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Issue 237

The Wine-fuelled Nostalgia of ‘Bohemia: History of an Idea’

At Kunsthalle Praha, a group exhibition traces bohemian living from post-war Paris to New York, Tehran, Vancouver, Beijing and, finally, Prague

BY Noemi Smolik in Exhibition Reviews | 13 JUL 23

Bohemia, the original enfant terrible, is now an object of nostalgia. That, at least, is how curator Russell Ferguson tells the story in ‘Bohemia: History of an Idea 1950–2000’. The fact that this show is being staged in Prague is no coincidence: the term bohemian comes from the Latin name for the area now known as the Czech Republic, where the wandering, music-playing Roma – whose lifestyle anticipated that of the bohemians – originated. Since 1851, the year in which French novelist Henri Murger published Scenes of Bohemian Life, later popularized by Giacomo Puccini in his opera La bohème (1896), the romantic image of a penniless, free-living artist has exerted its fascination.

‘Bohemia: History of an Idea 1950–2000’, Kunsthalle Praha, Prague. Courtesy: Kunsthalle Praha

Beginning in post-war Paris, when the city was still the dream destination for an international bohème, the exhibition opens with Ed van der Elsken’s photograph Untitled (Vali Myers in Paris) (1950–54). Depicting the Australian dancer and artist on a boulevard – rain-soaked, eye makeup running, cigarette in mouth, lonely and exhausted – the image sets the mood for the show, which chooses to fixate on the melancholy of its titular subject rather than search for its legacy in our present moment.

Fred W. McDarrah, Jack Kerouac at 304 W. 14th Street, 1959, photograph. Courtesy: © Fred W. McDarrah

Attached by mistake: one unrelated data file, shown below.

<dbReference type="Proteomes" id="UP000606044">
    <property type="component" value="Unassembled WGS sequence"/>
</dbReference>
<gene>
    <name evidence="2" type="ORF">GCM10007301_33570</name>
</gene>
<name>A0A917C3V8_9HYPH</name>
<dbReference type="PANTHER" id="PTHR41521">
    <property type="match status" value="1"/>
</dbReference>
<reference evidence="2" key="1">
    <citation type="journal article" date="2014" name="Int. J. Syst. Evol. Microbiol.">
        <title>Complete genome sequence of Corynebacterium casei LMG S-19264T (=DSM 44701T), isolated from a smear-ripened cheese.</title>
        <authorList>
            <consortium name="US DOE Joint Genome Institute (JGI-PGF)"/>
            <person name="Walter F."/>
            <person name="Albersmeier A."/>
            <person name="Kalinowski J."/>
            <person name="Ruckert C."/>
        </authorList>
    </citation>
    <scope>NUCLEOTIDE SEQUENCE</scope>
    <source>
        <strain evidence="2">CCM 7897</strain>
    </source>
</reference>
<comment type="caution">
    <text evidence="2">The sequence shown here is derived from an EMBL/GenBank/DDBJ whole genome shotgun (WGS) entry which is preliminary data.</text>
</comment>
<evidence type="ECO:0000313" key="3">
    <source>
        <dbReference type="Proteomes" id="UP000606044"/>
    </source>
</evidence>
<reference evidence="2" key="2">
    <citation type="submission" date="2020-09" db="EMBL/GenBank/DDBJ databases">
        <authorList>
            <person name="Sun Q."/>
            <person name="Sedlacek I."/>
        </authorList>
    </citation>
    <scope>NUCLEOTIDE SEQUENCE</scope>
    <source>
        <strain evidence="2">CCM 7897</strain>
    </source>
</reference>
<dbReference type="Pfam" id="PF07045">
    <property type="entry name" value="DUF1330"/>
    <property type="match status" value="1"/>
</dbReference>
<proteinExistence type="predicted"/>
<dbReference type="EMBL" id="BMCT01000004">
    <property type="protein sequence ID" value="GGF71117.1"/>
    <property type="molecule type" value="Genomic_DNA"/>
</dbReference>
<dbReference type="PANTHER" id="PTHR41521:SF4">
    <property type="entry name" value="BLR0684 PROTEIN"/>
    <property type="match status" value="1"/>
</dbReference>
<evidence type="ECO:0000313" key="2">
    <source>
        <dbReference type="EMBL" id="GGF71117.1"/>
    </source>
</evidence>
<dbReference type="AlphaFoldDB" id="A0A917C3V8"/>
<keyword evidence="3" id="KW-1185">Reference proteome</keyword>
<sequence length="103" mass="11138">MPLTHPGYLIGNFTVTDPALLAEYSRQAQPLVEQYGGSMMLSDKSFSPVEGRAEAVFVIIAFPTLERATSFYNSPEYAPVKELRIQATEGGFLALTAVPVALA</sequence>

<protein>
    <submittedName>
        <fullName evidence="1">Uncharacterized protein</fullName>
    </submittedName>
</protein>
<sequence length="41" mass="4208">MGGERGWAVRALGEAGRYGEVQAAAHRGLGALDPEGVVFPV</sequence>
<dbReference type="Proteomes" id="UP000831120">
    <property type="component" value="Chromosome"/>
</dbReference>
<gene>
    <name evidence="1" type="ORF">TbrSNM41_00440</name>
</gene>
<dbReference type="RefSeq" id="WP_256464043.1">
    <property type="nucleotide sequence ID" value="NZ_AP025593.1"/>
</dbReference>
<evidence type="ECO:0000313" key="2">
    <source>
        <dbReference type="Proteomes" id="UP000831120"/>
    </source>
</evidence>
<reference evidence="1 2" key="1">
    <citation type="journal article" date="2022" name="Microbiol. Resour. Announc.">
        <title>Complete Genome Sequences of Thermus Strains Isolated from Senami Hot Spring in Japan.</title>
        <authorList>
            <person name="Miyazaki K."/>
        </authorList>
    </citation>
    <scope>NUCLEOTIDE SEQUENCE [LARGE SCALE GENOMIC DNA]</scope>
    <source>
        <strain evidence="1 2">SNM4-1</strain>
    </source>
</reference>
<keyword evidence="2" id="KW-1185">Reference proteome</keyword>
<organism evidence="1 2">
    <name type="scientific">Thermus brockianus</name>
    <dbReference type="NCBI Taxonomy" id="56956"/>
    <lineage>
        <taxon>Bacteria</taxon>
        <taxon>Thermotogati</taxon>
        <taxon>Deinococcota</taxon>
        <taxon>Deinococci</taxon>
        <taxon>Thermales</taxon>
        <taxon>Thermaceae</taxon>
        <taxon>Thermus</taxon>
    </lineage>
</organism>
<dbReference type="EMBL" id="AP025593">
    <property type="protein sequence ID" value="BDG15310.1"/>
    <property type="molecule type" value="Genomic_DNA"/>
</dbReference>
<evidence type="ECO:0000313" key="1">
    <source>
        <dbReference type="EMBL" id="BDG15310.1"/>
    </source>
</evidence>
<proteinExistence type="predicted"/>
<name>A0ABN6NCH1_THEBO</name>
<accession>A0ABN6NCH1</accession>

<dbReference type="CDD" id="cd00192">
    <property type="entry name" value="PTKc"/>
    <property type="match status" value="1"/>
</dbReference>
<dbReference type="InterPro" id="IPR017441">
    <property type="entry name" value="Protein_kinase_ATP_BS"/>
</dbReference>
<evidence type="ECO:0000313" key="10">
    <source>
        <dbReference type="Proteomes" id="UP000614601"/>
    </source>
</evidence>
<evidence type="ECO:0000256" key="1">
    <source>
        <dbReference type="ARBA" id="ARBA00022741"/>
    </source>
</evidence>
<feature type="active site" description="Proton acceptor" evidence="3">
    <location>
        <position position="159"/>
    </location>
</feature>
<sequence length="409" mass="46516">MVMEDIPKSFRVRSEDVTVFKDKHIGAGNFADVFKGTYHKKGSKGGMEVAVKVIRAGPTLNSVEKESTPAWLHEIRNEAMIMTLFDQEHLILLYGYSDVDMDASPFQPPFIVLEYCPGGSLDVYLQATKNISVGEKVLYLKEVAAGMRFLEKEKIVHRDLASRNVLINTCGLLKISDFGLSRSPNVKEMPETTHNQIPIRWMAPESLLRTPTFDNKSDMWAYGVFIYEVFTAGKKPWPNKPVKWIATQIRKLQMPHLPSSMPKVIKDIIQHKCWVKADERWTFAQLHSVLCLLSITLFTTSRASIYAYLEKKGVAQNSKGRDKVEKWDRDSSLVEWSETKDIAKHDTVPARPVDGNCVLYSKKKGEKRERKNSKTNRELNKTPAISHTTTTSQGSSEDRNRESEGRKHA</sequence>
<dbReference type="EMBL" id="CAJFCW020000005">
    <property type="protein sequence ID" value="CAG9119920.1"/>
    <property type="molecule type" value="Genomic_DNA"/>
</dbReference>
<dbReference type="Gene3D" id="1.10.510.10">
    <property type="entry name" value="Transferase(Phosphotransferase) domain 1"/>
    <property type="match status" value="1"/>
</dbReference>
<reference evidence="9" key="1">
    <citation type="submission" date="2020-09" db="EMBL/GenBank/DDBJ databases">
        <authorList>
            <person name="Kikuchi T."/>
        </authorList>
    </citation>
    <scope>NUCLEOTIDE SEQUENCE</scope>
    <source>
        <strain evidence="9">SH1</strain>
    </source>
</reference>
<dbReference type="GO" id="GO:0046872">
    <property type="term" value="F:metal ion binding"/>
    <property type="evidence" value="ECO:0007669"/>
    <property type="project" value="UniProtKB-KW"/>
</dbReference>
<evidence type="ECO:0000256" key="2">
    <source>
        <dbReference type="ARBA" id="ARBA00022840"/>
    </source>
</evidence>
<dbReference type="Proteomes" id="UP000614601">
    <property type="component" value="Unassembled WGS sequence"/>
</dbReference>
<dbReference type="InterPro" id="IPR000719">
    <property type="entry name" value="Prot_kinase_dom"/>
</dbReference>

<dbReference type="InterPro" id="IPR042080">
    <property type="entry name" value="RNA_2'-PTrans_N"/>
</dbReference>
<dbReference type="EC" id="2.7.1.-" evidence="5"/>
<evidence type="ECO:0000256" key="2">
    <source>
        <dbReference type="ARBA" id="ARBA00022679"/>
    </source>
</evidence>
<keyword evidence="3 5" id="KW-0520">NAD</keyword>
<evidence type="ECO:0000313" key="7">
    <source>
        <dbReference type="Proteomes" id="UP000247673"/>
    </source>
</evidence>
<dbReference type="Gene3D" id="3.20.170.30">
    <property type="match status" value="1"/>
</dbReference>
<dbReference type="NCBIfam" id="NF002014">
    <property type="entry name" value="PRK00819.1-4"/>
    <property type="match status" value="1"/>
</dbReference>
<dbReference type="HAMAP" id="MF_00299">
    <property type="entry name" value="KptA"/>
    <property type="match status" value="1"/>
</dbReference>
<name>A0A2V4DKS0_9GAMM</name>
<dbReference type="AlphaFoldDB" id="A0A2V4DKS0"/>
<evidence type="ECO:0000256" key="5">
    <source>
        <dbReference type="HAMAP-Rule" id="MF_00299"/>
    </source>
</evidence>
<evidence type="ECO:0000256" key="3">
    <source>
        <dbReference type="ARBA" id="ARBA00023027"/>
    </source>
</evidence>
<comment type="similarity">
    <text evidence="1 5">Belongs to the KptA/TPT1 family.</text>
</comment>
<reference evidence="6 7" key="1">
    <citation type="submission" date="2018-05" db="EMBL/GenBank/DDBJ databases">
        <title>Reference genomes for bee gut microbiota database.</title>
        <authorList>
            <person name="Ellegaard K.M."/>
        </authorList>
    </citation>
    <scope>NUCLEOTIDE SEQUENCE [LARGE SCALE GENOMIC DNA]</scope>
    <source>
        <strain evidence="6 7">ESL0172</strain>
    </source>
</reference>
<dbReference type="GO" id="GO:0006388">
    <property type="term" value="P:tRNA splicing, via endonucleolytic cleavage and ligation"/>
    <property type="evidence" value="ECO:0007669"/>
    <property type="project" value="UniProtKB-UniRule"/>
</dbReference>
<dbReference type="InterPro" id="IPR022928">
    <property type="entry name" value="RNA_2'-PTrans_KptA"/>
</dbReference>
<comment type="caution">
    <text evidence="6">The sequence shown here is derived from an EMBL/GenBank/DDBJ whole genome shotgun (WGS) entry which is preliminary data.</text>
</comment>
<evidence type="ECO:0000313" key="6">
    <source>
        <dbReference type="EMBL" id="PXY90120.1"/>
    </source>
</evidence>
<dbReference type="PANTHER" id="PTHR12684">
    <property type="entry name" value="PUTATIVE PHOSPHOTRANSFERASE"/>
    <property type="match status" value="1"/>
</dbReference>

Arranged chronologically in two large halls across two floors, the exhibition quickly moves from France to the US, where a new bohème was forming around beat writers Jack Kerouac and Allen Ginsberg in New York. The film Pull My Daisy (1959) by Robert Frank and Alfred Leslie, as well as several portraits by the painter Alice Neel – some of the few paintings in an exhibition that mainly consists of photograph – give the impression of a relaxed atmosphere permeated by cigarette smoke and the sound of jazz. From there, the show moves to London and the Swinging Sixties, as represented by David Bailey’s picture of a young Mick Jagger (1964): in the curator’s eye, even commercially successful pop groups, like the Rolling Stones, had their origins in bohemian milieu.

Bill Owens, Altamont, 1969, photograph. Courtesy: © Bill Owens

So, too, did the hippies, who set off half-naked for festivals of love on the US West Coast, with LSD and contraceptive pills in their pockets. It’s here, however, that the first cracks appear in the dream. In 1969, the Altamont Rock Festival – witnessed here through Bill Owens’s photographic series ‘Altamont’ (1969) – ended in deadly violence.

Peter Hujar, David Lighting Up Manhattan Night, 1985, pigmented ink print. Courtesy: © The Peter Hujar Archive, LLC

In the second hall, a brief look at other cities follows: Tehran, Vancouver, Beijing and, finally, Prague. Libuše Jarcovjáková’s photographs from the 1980s show the nocturnal life of the LGBTQI+ community under communism. Her impressive yet infrequently shown images – reminiscent of New York-based photographer Nan Goldin’s early work – testify to the fact that a lively bohemian life can persist even under a repressive regime.

Wolfgang Tillmans, Wake, 2001, installation view. Courtesy: the artist

In the last room, we find ourselves back in New York. Those who today know SoHo as a place of luxury restaurants and shops will hardly believe that this neighbourhood was once the desolate playground for artists and hustlers depicted in Thomas Struth’s Crosby Street, Soho, New York 1978 (1978). It’s a reality mirrored in Peter Hujar’s photographs of an empty New York at night, such as Leroy Street (1976), and the tragically beautiful images in Goldin’s slideshow ‘The Ballad of Sexual Dependency’ (1981–ongoing), which tell of the impact of AIDS on a life of sexual freedom. The exhibition ends with Wake (2001) by Wolfgang Tillmans. Depicting a room full of trash after a party, it makes for a bleak finale. But was bohemian life really so grim? And why does it no longer exist?

‘Bohemia: History of an Idea 1950–2000’ is on view at Kunsthalle Praha, Prague, until 16 October.

Main image: Roy Arden, Red Wine 1, Vancouver, 1981–85, photograph, from the series Fragments. Courtesy: © Roy Arden

Noemi Smolik is a critic based in Bonn, Germany, and Prague, Czech Republic.